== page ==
We usually think of Seiji Ozawa's musical passions as "recollected in tranquillity," and for this reason it is valuable to have recorded evidence of a vastly different conductor, before the decline into staleness and tedium that marked his final years with the BSO. On the evidence of this production from 1967, Ozawa in his younger days could galvanize even a less than world-class ensemble (sorry, Toronto--but you're not quite in the same league as the BSO) into performing at the highest pitch of passionate abandon. if ever a score called for such abandon, it is Messiaen's *Turangalila*, a work of such seething erotic *jouissance* as to make Stravinsky's *Le Sacre du Printemps* seem like the proverbial "Sunday school picnic."
There have been numerous accounts of *Turangalila* since Ozawa's pioneering effort in 1967 (the first really viable version of the stereo era), but none have surpassed Ozawa for the ideal balance of elemental power and discipline. The Toronto orchestra surpass themselves on this occasion with playing of mind-boggling accuracy, vibrancy and virtuosity, even at Ozawa's bracing tempos in movements such as the Introduction, "Joie du sang des étoiles," and the exhaustingly intense Finale (among others). Ozawa secures remarkably clean textures--at times you can hear nearly everything that's going on in Messiaen's multi-layered musical universe, with resulting sensory overload (in which every lover of the score will surely revel). Throughout the long haul of ten movements, the all-important piano and ondes Martinot parts are superbly dispatched by the Loriod sisters in their prime. I also appreciate the way Ozawa balances the ondes; its singular timbre is audible when it needs to be, yet never obtrudes or dominates the texture unduly. The piano is more closely balanced than is ideal, perhaps, but with such distinguished playing by the foremost interpreter of this key "role" in the Sacred Drama, I am not inclined to complain.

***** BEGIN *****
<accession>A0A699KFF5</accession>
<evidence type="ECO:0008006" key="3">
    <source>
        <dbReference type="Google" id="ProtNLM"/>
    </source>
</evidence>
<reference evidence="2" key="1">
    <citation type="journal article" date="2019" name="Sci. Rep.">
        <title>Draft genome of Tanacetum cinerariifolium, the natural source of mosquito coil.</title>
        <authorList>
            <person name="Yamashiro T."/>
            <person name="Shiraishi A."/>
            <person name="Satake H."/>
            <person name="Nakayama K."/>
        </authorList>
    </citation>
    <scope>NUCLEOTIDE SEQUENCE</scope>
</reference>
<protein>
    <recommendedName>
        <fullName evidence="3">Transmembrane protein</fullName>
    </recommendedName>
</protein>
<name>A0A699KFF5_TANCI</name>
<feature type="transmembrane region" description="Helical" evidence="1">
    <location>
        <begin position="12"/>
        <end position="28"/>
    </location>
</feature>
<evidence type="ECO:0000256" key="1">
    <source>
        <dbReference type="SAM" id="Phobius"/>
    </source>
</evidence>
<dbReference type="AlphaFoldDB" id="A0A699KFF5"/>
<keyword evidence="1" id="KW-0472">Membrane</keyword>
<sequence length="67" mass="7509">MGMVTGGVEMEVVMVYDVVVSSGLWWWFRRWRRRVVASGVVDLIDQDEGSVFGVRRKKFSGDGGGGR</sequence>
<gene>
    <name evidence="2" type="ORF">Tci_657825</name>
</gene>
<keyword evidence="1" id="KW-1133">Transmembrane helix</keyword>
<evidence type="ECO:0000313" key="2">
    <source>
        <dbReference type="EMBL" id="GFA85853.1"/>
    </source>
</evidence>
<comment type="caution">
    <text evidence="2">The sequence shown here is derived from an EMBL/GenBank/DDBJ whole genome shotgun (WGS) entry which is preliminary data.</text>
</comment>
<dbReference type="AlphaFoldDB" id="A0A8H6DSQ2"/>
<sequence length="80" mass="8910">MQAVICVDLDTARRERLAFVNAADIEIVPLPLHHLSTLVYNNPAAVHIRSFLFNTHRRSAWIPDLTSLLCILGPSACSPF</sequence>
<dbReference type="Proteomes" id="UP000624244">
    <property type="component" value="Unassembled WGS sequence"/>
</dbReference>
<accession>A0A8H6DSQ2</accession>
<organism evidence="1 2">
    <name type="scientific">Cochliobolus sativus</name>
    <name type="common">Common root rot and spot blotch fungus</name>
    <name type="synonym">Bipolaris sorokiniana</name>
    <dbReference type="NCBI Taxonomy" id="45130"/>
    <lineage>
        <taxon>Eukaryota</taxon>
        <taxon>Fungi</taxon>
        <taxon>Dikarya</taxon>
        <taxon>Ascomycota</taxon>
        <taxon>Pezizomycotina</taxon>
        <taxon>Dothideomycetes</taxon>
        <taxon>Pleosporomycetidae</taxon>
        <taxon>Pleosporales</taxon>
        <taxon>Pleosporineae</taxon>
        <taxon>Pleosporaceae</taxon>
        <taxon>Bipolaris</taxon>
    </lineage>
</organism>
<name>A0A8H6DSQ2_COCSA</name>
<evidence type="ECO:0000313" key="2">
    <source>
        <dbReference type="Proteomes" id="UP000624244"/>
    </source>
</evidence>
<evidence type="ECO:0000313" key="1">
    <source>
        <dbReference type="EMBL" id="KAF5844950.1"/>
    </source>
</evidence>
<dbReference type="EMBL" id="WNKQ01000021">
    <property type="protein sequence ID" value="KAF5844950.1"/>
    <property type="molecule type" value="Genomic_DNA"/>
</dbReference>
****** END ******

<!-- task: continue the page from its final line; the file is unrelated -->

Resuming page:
Ozawa's classic account of *Turangalila* is in truth an exhilarating experience. Only the time-suspending "Jardin du sommeil d'amour" disappoints to some extent; one longs for greater sensuous allure--that singular combination of opulence and intense concentration--than Ozawa's unexpectedly sober account provides. Previn, whose reading of this work represents another benchmark, is at his most convincing in this movement. But that minor blemish should by no means deter prospective listeners from seeking out this first-rate (dare I say unsurpassed?) performance of Messiaen's masterpiece. The remastered recording is nothing short of stunning in its visceral impact and amplitude. Recent digital versions, such as Chung on DG and Nagano on Warner, may provide plusher sonics, with enhanced firmness in the bass register, but otherwise the sound on this RCA "Red Seal" reissue is exemplary.
Not to be missed.